Maybe the lake of fire is limited in time, as it is told to last for an aeon. An aeon is a span of time with a beginning and an end of undetermined length, thus the idea of purgatory. This would certainly satisfy the rule of an eye for an eye and a tooth for a tooth. But would it satisfy the new testament standard for forgiveness?
We are in a logical dilemma. And I know the thoughts of God are higher than our thoughts. I am just telling you what haunts me at the moment.
Have you heard this story:
A fine Christian died and arrived at the pearly gates. Peter welcomed him in. But just when the man wanted to cross the line, he saw his friends outside like beggars. “What about them?”, he asked. Peter answered that they did not qualify.
The man hesitated and thought about Jesus walking the earth, spending his time with harlots and thieves because it was not the healthy that needed him.
The man stepped back, and in turning to his friends said: “I am sorry, but they need me.” Peter rejoiced: “Finally!”
But could it be that all this questioning is unnecessary in the first place?
What if God forgives, even forgave everybody? What if his mercy is without limits and new every morning? What if “the fall” was not about sin in the first place? What if sin truly was conquered at the cross?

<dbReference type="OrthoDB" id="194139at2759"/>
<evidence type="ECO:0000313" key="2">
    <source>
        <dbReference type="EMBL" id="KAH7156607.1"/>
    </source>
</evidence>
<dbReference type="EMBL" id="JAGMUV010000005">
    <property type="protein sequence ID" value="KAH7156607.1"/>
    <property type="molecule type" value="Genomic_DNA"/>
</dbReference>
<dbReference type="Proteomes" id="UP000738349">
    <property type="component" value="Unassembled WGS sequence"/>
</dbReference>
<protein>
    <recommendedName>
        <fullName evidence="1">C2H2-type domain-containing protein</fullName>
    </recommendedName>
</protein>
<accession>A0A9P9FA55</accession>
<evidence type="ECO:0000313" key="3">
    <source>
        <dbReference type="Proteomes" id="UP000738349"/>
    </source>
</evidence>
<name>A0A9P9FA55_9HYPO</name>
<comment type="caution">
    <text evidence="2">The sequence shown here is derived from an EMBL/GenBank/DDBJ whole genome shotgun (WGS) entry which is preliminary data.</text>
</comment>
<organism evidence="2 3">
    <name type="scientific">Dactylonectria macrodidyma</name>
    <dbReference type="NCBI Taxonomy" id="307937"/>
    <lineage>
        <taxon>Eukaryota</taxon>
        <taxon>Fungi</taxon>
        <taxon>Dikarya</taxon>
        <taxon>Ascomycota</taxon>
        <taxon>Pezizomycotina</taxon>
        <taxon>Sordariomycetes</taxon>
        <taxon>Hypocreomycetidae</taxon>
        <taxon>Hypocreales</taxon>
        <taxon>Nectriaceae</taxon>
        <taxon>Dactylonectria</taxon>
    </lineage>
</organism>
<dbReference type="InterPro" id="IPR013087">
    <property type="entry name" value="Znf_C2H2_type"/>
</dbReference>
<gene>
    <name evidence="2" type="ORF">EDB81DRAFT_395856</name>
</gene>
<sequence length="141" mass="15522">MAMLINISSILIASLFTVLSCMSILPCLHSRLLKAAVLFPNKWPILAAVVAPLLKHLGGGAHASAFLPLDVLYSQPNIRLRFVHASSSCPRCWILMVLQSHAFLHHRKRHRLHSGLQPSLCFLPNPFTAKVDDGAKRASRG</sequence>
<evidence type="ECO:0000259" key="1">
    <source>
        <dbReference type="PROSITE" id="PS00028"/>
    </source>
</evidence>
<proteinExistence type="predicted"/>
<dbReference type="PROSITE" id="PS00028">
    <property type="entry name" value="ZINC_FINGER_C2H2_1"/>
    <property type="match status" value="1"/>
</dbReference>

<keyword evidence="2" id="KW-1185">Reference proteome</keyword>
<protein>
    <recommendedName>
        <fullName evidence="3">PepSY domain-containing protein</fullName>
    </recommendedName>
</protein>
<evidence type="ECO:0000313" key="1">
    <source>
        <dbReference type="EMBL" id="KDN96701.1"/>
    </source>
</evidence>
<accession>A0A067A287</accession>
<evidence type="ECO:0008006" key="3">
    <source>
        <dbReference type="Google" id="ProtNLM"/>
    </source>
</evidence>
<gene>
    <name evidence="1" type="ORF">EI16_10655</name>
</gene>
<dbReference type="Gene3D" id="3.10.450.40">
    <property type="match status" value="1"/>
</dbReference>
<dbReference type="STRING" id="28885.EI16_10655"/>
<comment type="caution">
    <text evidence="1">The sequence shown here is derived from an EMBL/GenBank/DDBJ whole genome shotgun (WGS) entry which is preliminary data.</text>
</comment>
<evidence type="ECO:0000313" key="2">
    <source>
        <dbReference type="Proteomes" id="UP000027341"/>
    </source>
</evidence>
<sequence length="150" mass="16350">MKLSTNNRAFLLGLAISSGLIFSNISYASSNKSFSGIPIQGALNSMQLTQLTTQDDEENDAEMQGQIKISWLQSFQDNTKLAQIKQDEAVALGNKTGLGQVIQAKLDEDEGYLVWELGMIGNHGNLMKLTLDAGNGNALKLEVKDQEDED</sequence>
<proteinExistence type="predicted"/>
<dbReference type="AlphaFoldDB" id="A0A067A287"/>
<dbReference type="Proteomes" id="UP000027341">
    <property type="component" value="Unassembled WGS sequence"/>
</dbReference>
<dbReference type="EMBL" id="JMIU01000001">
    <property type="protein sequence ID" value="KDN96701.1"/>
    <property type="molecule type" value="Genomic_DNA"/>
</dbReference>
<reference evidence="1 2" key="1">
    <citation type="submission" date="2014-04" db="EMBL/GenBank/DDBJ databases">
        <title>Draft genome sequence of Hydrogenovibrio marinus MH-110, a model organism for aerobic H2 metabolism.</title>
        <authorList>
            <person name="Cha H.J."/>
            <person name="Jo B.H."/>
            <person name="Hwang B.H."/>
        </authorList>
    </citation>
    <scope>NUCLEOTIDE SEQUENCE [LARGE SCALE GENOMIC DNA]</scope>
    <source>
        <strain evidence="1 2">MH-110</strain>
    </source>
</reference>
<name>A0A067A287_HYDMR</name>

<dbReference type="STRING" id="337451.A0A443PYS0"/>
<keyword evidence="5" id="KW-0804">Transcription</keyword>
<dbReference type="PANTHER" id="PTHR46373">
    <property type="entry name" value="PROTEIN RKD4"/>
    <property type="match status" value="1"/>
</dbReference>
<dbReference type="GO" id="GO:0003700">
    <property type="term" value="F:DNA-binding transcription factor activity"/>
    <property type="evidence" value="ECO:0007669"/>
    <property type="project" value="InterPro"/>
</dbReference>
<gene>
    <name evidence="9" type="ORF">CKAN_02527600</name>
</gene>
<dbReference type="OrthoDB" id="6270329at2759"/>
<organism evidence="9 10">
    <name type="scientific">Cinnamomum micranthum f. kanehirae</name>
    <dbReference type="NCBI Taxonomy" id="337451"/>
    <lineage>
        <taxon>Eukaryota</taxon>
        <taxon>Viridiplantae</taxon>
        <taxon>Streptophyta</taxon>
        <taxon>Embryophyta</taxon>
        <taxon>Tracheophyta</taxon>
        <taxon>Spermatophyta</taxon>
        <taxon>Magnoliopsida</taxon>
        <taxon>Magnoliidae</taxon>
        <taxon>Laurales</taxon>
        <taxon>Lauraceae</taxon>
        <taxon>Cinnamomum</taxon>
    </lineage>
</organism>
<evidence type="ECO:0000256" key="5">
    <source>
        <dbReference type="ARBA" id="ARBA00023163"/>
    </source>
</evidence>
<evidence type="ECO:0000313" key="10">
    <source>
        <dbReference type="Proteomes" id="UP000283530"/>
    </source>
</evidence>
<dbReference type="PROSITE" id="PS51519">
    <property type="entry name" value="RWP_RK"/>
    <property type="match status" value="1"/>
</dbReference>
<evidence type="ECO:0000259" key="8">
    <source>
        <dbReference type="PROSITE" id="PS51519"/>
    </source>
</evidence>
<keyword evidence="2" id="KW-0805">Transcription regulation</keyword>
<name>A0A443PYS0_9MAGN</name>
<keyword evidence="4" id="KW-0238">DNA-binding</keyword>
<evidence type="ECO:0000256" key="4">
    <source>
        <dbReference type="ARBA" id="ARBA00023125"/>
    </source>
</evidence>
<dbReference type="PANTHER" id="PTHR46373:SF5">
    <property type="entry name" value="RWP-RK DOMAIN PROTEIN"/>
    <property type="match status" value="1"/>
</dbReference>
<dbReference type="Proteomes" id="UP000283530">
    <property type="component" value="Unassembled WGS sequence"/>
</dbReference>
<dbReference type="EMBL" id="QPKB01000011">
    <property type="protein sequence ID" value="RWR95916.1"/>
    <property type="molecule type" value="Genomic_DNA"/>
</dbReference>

Looking at the Greek of today’s verse, what is translated whosoever, everyone, can well be translated everything, whatsoever.
In our modern thinking, whosoever makes much more sense because of the word name. What if I told you that there is no word for name in the Greek text?
What if everything that is not written in the book of life is poured into the lake of fire? Of course, there are all those other verses talking about names being written in the book of life and about God blotting them out. It would require an in-depth study to see wether going from person to thing does make sense.
One thing to consider in that study would be the ancient understanding of names. Names were not just identifiers, but functions and identities. What if this is about mindsets, not people? What if everything, every mindset that does not align with the tree of life will be thrown into the fire, not people?
That would make sense at least with some of the verses about this, on first glance. I have to admit, I did not do this study, but I will. Let’s look at Rev 13:8, 17:8: people with a mindset based on the tree of knowledge of good and evil will worship the prophet and the beast, which represent exactly that mindset.
That would also explain why in Rev 21:27, supposedly in the new aeon, nobody with a mindset that does not align with God’s thinking and the tree of live, nobody therefore that is “written in the book of life”, would enter the city. Will others still exist then? It does seem so from the verse.
To open just another can of worms: maybe that verse does not talk about the future?
I am by no means giving answers here, just asking questions out loud. But the more I pray and think, the more I see that the story is just, well, another story. I start to believe with Kelley Varner: we have been lied to.